In the fall of 1993 Gavin would start high school and unfortunately the workload would increase – gone were the carefree days in a rural public school. That meant we would be unable to just pull him out of school for a couple or three weeks, there was now too much at stake to allow that to happen. Frighteningly, a summer holiday was now required; frightening because that meant crowds and congestion to me, something we had happily avoided for the last six years.
I was still not independently wealthy and my “Freedom 55” plan seemed to have a few clouds developing on the horizon. Therefore, this year we would choose to vacation a little closer to home and for a shorter period of time. New York City looked like it would be a great trip. This one was not so much poorly planned as not planned at all so adventure ruled once again as we drove off into the unknown.
As we got to the George Washington Bridge to get onto Manhattan Island I was perplexed by the numerous exits off the bridge. None of them appeared to be particularly well marked so at that point I made the decision to take the one that was least cluttered with garbage.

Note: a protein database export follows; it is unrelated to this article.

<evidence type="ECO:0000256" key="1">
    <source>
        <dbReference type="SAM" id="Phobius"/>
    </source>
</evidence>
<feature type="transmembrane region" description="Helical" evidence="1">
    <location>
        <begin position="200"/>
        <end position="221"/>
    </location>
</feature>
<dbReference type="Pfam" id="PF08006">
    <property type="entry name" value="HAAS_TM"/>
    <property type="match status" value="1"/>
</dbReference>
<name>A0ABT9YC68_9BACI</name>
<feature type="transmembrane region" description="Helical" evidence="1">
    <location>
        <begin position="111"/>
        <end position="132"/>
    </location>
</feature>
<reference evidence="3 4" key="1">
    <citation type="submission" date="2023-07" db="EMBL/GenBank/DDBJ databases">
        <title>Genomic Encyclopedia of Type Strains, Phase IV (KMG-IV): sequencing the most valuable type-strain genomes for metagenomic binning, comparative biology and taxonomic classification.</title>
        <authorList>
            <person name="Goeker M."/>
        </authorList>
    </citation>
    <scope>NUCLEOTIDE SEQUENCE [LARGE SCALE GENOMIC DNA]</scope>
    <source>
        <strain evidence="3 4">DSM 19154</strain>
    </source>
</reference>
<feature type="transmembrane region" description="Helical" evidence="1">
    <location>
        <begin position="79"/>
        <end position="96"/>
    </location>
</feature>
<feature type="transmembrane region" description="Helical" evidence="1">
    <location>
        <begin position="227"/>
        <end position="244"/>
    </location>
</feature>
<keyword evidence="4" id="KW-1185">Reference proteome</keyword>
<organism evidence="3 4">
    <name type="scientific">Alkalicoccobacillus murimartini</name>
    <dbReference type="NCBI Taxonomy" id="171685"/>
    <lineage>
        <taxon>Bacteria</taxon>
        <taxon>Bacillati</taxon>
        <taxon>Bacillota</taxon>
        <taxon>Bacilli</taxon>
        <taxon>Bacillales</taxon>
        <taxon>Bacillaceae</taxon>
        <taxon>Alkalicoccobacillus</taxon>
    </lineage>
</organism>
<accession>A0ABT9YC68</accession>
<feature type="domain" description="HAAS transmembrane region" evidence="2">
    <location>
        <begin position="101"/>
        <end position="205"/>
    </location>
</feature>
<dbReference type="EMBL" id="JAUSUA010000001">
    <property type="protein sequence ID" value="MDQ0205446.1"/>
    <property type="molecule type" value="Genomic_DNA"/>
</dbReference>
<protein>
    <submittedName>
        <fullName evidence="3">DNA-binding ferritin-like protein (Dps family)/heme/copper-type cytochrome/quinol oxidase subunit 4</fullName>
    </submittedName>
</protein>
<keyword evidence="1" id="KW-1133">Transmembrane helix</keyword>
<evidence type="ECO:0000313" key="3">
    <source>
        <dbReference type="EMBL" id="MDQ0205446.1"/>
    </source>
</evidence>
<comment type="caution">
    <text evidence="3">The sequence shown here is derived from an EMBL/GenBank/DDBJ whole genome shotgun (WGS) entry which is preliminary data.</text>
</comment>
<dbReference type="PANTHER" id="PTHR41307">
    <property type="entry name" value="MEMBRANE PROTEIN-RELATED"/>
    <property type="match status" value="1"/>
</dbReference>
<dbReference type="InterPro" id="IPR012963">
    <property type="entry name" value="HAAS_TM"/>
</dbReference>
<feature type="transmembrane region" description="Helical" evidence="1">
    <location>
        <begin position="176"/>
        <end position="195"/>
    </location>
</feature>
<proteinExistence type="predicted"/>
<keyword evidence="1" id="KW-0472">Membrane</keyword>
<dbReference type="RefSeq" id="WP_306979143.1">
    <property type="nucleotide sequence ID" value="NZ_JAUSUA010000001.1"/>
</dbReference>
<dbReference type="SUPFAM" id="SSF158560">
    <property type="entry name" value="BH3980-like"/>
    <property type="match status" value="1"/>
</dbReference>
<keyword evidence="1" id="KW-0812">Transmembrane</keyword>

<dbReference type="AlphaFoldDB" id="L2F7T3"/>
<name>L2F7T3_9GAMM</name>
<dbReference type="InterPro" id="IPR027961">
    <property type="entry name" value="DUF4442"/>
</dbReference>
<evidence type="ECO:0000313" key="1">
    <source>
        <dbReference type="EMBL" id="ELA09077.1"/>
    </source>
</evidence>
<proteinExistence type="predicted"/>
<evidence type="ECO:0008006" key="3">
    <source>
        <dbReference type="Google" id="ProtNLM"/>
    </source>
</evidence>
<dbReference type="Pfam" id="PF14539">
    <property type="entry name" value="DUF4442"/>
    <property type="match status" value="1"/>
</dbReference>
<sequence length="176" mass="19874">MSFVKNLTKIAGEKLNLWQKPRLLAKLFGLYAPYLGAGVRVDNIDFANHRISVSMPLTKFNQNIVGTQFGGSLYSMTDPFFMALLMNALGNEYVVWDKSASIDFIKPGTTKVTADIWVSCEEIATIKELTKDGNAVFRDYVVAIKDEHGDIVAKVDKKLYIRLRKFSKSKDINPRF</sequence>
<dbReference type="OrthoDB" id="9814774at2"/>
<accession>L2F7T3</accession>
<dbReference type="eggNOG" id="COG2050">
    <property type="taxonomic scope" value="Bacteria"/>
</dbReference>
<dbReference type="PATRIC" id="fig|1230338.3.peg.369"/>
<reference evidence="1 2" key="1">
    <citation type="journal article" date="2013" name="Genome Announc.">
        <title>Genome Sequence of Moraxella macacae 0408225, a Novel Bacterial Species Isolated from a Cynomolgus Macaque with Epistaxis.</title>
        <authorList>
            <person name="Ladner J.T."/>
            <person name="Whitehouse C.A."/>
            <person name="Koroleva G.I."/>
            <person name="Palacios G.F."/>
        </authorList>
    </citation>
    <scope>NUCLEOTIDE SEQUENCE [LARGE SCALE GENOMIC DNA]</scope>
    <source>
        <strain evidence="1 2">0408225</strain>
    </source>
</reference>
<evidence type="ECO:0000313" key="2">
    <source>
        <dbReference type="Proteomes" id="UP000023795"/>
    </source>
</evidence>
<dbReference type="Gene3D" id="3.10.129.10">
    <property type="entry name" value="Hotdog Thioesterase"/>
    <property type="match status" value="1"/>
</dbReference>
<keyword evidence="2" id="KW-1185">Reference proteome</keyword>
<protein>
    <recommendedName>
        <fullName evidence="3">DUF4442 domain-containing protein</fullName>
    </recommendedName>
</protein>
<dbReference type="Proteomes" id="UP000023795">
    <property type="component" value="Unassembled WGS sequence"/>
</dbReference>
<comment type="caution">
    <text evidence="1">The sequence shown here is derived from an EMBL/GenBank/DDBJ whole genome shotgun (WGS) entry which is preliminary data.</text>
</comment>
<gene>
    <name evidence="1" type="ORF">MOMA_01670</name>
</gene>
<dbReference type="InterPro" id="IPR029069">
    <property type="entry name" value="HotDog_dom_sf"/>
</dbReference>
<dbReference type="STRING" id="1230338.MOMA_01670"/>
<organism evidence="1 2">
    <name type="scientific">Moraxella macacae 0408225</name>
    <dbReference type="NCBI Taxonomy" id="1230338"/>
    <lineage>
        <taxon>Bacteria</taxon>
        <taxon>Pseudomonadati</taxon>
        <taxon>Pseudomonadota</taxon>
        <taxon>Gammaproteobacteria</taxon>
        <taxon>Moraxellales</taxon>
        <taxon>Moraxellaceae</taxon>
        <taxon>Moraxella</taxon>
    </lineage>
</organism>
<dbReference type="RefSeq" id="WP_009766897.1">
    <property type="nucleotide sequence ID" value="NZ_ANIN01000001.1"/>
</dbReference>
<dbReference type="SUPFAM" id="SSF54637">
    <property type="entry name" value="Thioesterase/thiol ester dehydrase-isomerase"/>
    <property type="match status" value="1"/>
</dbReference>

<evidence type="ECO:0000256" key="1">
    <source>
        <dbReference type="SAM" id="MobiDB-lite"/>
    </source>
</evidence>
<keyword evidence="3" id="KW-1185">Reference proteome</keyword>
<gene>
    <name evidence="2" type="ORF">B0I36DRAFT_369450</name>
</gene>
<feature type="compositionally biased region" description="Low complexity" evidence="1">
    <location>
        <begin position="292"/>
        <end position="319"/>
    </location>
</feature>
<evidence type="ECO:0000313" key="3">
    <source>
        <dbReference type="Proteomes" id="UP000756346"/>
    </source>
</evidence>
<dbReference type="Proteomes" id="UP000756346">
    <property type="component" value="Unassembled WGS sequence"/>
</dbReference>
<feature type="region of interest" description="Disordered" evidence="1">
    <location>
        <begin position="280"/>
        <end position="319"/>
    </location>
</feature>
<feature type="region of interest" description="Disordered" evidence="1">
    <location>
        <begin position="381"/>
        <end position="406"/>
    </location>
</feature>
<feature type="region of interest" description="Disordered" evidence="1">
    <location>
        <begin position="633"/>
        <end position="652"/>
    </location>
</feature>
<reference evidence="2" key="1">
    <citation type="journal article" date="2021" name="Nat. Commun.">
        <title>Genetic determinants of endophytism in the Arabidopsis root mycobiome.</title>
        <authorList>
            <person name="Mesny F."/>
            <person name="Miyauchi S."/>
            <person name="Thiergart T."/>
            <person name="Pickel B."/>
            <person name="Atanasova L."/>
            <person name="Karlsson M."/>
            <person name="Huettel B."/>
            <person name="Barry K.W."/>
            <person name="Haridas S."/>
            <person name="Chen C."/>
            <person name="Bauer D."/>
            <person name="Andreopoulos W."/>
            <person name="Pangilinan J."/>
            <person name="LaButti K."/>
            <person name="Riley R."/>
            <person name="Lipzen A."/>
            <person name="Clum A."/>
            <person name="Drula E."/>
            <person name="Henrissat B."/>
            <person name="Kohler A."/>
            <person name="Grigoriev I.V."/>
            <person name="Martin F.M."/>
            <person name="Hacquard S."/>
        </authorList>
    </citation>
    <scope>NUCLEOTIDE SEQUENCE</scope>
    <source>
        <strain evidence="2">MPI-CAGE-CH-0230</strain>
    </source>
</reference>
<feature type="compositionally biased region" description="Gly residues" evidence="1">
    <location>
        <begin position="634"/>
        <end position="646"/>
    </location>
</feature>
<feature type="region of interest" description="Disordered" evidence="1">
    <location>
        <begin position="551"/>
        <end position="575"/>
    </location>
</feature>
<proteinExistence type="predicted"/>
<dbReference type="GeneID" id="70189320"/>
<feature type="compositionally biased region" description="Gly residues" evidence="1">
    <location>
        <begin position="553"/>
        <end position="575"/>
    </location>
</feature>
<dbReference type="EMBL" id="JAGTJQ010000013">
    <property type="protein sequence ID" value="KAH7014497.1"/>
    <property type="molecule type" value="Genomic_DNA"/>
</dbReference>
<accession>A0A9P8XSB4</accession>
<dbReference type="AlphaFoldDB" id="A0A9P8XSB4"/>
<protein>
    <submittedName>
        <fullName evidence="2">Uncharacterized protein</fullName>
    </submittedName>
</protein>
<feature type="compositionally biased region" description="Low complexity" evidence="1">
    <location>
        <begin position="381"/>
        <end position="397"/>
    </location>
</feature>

As we coasted to a stop at the bottom of the ramp we were immediately swarmed by a large contingent of local youths. I wasn’t sure if it was a gang attempting to hold us up in broad daylight or what but they were heavily armed with buckets and squeegees. We were in Harlem - “Welcome to New York boys”. At one point I was reminded of the National Lampoon movie “Vacation” and I reacted pretty much the same way that Chevy Chase had in the film. We heard gunshots off to one side and I shouted to Karen and the boys, “Roll 'em up and lock the doors!” I was relatively sure we were safe as the shots were from some distance away but nevertheless it was nice to see Harlem disappear as we approached uptown Manhattan.
As the Clampetts, or in this case the Whiteheads, arrived in New York City with their matching grocery bags as luggage their unfamiliarity and lack of understanding of the ways of this world shone through with amazing clarity. The charging cabs, the constant horn honking and the swarms of people would normally be a major source of irritation to me but here it seemed totally normal and even necessary – after all this was New York City, the Big Apple – and we were there to willingly take our bite of the madness.
The New York Yankees are the pride of the city and after a brief rest in our room we embarked on our greatest baseball connection to date. (The original) Yankee Stadium was built in 1923 and had always been the ultimate in major league stadiums so our love of baseball made this visit almost spiritual. The game itself was nothing out of the ordinary but the fact that we were in Yankee Stadium made it extraordinary indeed. Their opponents were our own Toronto Blue Jays so ball park hot dogs and a coke put the icing on the cake for us all. As we left the stadium I looked back at “the bat”, the facility’s exhaust pipe that had been built to resemble a Louisville Slugger, and thought how fortunate I was to have been able to share this moment with my wife and sons.